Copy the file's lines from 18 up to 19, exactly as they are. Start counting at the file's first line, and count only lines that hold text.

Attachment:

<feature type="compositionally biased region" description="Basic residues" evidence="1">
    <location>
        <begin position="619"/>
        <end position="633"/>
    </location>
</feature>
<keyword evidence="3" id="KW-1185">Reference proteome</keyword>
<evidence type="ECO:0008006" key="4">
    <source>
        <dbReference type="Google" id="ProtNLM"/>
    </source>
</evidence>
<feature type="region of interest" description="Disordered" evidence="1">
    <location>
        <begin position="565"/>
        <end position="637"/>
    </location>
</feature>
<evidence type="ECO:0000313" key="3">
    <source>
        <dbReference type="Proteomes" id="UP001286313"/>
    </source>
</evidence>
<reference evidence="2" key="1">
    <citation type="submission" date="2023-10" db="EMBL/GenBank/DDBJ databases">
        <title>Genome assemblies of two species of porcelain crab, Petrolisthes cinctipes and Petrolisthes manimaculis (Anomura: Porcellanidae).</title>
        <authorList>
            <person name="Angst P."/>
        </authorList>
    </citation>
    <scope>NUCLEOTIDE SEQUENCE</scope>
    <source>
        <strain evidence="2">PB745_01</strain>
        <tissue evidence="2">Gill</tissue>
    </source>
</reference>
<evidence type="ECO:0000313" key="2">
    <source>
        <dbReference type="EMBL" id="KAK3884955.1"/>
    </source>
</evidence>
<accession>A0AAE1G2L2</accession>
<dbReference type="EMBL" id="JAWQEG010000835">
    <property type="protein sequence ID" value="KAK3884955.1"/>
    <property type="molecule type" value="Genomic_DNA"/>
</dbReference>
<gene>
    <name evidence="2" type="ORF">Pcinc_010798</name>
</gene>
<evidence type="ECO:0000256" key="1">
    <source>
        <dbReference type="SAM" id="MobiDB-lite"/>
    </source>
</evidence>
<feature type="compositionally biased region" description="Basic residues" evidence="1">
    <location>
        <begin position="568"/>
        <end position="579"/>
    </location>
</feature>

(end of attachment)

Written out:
</feature>
<evidence type="ECO:0000313" key="3">